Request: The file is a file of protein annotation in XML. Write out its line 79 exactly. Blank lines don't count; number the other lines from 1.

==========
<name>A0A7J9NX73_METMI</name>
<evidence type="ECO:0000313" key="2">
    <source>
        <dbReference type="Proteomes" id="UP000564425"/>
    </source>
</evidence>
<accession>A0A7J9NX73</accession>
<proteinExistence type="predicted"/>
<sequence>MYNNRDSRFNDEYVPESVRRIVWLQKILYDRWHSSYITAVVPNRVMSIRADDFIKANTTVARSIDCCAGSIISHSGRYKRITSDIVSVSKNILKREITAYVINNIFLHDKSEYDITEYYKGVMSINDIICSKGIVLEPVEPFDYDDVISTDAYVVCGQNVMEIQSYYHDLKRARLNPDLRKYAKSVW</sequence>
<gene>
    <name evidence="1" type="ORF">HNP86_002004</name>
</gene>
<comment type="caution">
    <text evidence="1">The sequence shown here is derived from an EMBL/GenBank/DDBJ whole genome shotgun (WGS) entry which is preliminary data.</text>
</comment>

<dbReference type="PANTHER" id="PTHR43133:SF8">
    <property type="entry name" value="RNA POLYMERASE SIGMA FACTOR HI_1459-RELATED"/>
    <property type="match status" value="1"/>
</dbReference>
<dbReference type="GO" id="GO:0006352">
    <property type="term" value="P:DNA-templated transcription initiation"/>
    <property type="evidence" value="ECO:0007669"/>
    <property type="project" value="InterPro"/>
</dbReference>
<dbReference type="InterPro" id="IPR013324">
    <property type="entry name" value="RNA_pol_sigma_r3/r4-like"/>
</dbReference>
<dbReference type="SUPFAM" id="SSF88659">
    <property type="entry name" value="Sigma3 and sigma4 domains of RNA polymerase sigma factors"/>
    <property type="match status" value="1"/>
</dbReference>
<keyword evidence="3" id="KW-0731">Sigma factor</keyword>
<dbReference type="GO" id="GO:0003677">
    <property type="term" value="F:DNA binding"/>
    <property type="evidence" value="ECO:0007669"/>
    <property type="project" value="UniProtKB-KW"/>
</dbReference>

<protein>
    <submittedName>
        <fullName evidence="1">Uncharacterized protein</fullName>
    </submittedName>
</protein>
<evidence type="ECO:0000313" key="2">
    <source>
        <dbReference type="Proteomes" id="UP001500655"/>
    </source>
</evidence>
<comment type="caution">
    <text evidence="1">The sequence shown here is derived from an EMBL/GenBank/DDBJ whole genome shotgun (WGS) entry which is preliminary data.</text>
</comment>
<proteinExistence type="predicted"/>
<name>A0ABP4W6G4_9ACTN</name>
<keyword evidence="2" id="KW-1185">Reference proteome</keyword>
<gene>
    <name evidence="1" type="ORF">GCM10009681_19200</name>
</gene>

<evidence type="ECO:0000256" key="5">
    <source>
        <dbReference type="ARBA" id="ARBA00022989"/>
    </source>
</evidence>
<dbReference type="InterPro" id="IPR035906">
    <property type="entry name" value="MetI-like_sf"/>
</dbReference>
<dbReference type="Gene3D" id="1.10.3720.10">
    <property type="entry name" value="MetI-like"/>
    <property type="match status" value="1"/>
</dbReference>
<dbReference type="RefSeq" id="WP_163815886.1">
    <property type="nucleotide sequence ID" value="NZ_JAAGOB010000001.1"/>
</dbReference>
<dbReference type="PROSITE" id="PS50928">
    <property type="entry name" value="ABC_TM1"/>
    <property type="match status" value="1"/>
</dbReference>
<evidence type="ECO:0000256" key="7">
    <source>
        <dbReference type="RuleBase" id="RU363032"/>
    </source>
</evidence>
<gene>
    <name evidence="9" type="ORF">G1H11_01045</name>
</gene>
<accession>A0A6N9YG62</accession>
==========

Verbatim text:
    </source>